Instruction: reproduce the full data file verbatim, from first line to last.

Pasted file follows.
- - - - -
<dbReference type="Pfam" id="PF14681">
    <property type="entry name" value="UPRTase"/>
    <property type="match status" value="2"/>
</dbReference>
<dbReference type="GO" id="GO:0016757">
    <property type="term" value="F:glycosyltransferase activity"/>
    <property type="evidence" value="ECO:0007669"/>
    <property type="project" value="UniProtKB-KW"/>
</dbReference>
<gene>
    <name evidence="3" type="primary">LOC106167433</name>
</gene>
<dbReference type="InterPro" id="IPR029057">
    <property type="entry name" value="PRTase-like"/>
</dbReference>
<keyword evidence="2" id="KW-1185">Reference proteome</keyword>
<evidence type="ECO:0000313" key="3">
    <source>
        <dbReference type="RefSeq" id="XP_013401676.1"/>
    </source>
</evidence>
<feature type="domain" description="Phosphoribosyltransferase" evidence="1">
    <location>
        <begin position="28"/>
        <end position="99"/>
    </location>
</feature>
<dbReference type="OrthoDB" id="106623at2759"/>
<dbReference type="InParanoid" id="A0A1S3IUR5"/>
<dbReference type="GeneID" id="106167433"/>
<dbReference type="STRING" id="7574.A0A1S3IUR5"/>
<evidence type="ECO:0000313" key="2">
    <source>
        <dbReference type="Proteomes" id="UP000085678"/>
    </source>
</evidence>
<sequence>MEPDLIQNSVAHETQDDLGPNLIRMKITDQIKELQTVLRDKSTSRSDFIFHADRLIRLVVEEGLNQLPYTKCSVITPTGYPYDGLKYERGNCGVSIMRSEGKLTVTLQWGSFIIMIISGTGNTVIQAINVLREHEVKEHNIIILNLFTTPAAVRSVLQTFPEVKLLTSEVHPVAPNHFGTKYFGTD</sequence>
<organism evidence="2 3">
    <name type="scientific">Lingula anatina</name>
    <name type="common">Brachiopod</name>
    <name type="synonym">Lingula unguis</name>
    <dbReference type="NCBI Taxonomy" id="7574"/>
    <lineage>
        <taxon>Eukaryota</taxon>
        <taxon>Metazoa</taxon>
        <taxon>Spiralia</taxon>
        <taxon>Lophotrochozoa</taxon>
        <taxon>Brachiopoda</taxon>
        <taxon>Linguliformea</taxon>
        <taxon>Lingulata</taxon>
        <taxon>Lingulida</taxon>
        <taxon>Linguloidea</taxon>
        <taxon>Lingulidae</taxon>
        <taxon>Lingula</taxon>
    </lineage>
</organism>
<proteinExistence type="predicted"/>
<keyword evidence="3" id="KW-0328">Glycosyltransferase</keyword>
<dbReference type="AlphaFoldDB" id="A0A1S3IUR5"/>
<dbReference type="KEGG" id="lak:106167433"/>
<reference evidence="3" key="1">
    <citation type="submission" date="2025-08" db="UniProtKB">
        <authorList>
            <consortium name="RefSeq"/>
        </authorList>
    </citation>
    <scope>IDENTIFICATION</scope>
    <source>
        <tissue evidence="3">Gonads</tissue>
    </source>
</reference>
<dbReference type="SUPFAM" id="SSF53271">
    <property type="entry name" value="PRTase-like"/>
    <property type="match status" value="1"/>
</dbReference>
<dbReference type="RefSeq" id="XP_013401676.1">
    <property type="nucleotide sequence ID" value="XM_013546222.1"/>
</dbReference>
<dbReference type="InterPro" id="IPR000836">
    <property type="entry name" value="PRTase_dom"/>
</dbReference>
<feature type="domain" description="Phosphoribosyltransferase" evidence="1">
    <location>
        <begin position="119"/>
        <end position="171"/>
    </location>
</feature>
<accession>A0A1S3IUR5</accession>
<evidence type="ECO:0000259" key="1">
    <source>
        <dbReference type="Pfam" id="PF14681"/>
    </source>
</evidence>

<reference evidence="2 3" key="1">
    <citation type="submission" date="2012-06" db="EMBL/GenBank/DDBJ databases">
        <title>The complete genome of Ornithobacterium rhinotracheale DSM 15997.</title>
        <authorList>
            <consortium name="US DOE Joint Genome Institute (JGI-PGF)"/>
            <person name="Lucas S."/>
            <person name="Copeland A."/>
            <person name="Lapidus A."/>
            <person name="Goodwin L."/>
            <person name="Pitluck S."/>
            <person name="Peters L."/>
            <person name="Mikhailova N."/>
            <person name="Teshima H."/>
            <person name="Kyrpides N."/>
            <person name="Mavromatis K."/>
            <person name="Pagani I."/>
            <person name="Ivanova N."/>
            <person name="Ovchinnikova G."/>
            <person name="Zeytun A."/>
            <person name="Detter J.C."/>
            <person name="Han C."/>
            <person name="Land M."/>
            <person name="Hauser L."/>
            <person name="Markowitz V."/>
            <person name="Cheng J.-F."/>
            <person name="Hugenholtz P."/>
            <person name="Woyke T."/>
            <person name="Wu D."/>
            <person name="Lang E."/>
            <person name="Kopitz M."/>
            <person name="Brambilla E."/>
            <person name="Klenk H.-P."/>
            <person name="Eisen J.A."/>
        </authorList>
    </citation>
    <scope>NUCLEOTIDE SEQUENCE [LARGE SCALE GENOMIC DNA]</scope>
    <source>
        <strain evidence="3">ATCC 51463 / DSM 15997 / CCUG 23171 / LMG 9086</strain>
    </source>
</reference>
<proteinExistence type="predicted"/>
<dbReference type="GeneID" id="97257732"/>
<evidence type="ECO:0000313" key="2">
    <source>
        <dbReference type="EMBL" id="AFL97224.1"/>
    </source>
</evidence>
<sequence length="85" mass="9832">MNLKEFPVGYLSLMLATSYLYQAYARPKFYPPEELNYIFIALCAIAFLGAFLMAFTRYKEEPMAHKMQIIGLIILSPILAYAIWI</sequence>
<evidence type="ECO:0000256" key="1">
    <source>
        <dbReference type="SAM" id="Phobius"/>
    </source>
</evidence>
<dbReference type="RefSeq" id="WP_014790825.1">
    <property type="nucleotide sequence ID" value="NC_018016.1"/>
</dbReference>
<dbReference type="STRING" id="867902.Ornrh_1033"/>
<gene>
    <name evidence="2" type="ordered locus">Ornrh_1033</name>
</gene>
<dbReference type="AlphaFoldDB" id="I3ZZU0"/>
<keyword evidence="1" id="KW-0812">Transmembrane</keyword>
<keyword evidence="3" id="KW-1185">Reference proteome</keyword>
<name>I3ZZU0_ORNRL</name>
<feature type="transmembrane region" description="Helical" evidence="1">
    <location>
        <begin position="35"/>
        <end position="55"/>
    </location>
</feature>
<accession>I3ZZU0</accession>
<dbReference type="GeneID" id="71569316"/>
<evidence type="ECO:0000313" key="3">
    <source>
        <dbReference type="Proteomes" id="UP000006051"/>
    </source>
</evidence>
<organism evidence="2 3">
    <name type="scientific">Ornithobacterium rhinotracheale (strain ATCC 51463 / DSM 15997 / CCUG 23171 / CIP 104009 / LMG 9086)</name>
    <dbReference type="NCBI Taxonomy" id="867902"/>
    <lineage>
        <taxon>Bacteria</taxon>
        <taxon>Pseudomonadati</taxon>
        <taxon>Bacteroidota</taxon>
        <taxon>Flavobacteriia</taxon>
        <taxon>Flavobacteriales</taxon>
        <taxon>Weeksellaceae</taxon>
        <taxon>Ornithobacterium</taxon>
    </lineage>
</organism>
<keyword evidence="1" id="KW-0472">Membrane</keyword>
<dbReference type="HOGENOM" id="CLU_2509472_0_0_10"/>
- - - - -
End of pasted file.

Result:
<dbReference type="Pfam" id="PF14681">
    <property type="entry name" value="UPRTase"/>
    <property type="match status" value="2"/>
</dbReference>
<dbReference type="GO" id="GO:0016757">
    <property type="term" value="F:glycosyltransferase activity"/>
    <property type="evidence" value="ECO:0007669"/>
    <property type="project" value="UniProtKB-KW"/>
</dbReference>
<gene>
    <name evidence="3" type="primary">LOC106167433</name>
</gene>
<dbReference type="InterPro" id="IPR029057">
    <property type="entry name" value="PRTase-like"/>
</dbReference>
<keyword evidence="2" id="KW-1185">Reference proteome</keyword>
<evidence type="ECO:0000313" key="3">
    <source>
        <dbReference type="RefSeq" id="XP_013401676.1"/>
    </source>
</evidence>
<feature type="domain" description="Phosphoribosyltransferase" evidence="1">
    <location>
        <begin position="28"/>
        <end position="99"/>
    </location>
</feature>
<dbReference type="OrthoDB" id="106623at2759"/>
<dbReference type="InParanoid" id="A0A1S3IUR5"/>
<dbReference type="GeneID" id="106167433"/>
<dbReference type="STRING" id="7574.A0A1S3IUR5"/>
<evidence type="ECO:0000313" key="2">
    <source>
        <dbReference type="Proteomes" id="UP000085678"/>
    </source>
</evidence>
<sequence>MEPDLIQNSVAHETQDDLGPNLIRMKITDQIKELQTVLRDKSTSRSDFIFHADRLIRLVVEEGLNQLPYTKCSVITPTGYPYDGLKYERGNCGVSIMRSEGKLTVTLQWGSFIIMIISGTGNTVIQAINVLREHEVKEHNIIILNLFTTPAAVRSVLQTFPEVKLLTSEVHPVAPNHFGTKYFGTD</sequence>
<organism evidence="2 3">
    <name type="scientific">Lingula anatina</name>
    <name type="common">Brachiopod</name>
    <name type="synonym">Lingula unguis</name>
    <dbReference type="NCBI Taxonomy" id="7574"/>
    <lineage>
        <taxon>Eukaryota</taxon>
        <taxon>Metazoa</taxon>
        <taxon>Spiralia</taxon>
        <taxon>Lophotrochozoa</taxon>
        <taxon>Brachiopoda</taxon>
        <taxon>Linguliformea</taxon>
        <taxon>Lingulata</taxon>
        <taxon>Lingulida</taxon>
        <taxon>Linguloidea</taxon>
        <taxon>Lingulidae</taxon>
        <taxon>Lingula</taxon>
    </lineage>
</organism>
<proteinExistence type="predicted"/>
<keyword evidence="3" id="KW-0328">Glycosyltransferase</keyword>
<dbReference type="AlphaFoldDB" id="A0A1S3IUR5"/>
<dbReference type="KEGG" id="lak:106167433"/>
<reference evidence="3" key="1">
    <citation type="submission" date="2025-08" db="UniProtKB">
        <authorList>
            <consortium name="RefSeq"/>
        </authorList>
    </citation>
    <scope>IDENTIFICATION</scope>
    <source>
        <tissue evidence="3">Gonads</tissue>
    </source>
</reference>
<dbReference type="SUPFAM" id="SSF53271">
    <property type="entry name" value="PRTase-like"/>
    <property type="match status" value="1"/>
</dbReference>
<dbReference type="RefSeq" id="XP_013401676.1">
    <property type="nucleotide sequence ID" value="XM_013546222.1"/>
</dbReference>
<dbReference type="InterPro" id="IPR000836">
    <property type="entry name" value="PRTase_dom"/>
</dbReference>
<feature type="domain" description="Phosphoribosyltransferase" evidence="1">
    <location>
        <begin position="119"/>
        <end position="171"/>
    </location>
</feature>
<accession>A0A1S3IUR5</accession>
<evidence type="ECO:0000259" key="1">
    <source>
        <dbReference type="Pfam" id="PF14681"/>
    </source>
</evidence>

<reference evidence="2 3" key="1">
    <citation type="submission" date="2012-06" db="EMBL/GenBank/DDBJ databases">
        <title>The complete genome of Ornithobacterium rhinotracheale DSM 15997.</title>
        <authorList>
            <consortium name="US DOE Joint Genome Institute (JGI-PGF)"/>
            <person name="Lucas S."/>
            <person name="Copeland A."/>
            <person name="Lapidus A."/>
            <person name="Goodwin L."/>
            <person name="Pitluck S."/>
            <person name="Peters L."/>
            <person name="Mikhailova N."/>
            <person name="Teshima H."/>
            <person name="Kyrpides N."/>
            <person name="Mavromatis K."/>
            <person name="Pagani I."/>
            <person name="Ivanova N."/>
            <person name="Ovchinnikova G."/>
            <person name="Zeytun A."/>
            <person name="Detter J.C."/>
            <person name="Han C."/>
            <person name="Land M."/>
            <person name="Hauser L."/>
            <person name="Markowitz V."/>
            <person name="Cheng J.-F."/>
            <person name="Hugenholtz P."/>
            <person name="Woyke T."/>
            <person name="Wu D."/>
            <person name="Lang E."/>
            <person name="Kopitz M."/>
            <person name="Brambilla E."/>
            <person name="Klenk H.-P."/>
            <person name="Eisen J.A."/>
        </authorList>
    </citation>
    <scope>NUCLEOTIDE SEQUENCE [LARGE SCALE GENOMIC DNA]</scope>
    <source>
        <strain evidence="3">ATCC 51463 / DSM 15997 / CCUG 23171 / LMG 9086</strain>
    </source>
</reference>
<proteinExistence type="predicted"/>
<dbReference type="GeneID" id="97257732"/>
<evidence type="ECO:0000313" key="2">
    <source>
        <dbReference type="EMBL" id="AFL97224.1"/>
    </source>
</evidence>
<sequence length="85" mass="9832">MNLKEFPVGYLSLMLATSYLYQAYARPKFYPPEELNYIFIALCAIAFLGAFLMAFTRYKEEPMAHKMQIIGLIILSPILAYAIWI</sequence>
<evidence type="ECO:0000256" key="1">
    <source>
        <dbReference type="SAM" id="Phobius"/>
    </source>
</evidence>
<dbReference type="RefSeq" id="WP_014790825.1">
    <property type="nucleotide sequence ID" value="NC_018016.1"/>
</dbReference>
<dbReference type="STRING" id="867902.Ornrh_1033"/>
<gene>
    <name evidence="2" type="ordered locus">Ornrh_1033</name>
</gene>
<dbReference type="AlphaFoldDB" id="I3ZZU0"/>
<keyword evidence="1" id="KW-0812">Transmembrane</keyword>
<keyword evidence="3" id="KW-1185">Reference proteome</keyword>
<name>I3ZZU0_ORNRL</name>
<feature type="transmembrane region" description="Helical" evidence="1">
    <location>
        <begin position="35"/>
        <end position="55"/>
    </location>
</feature>
<accession>I3ZZU0</accession>
<dbReference type="GeneID" id="71569316"/>
<evidence type="ECO:0000313" key="3">
    <source>
        <dbReference type="Proteomes" id="UP000006051"/>
    </source>
</evidence>
<organism evidence="2 3">
    <name type="scientific">Ornithobacterium rhinotracheale (strain ATCC 51463 / DSM 15997 / CCUG 23171 / CIP 104009 / LMG 9086)</name>
    <dbReference type="NCBI Taxonomy" id="867902"/>
    <lineage>
        <taxon>Bacteria</taxon>
        <taxon>Pseudomonadati</taxon>
        <taxon>Bacteroidota</taxon>
        <taxon>Flavobacteriia</taxon>
        <taxon>Flavobacteriales</taxon>
        <taxon>Weeksellaceae</taxon>
        <taxon>Ornithobacterium</taxon>
    </lineage>
</organism>
<keyword evidence="1" id="KW-0472">Membrane</keyword>
<dbReference type="HOGENOM" id="CLU_2509472_0_0_10"/>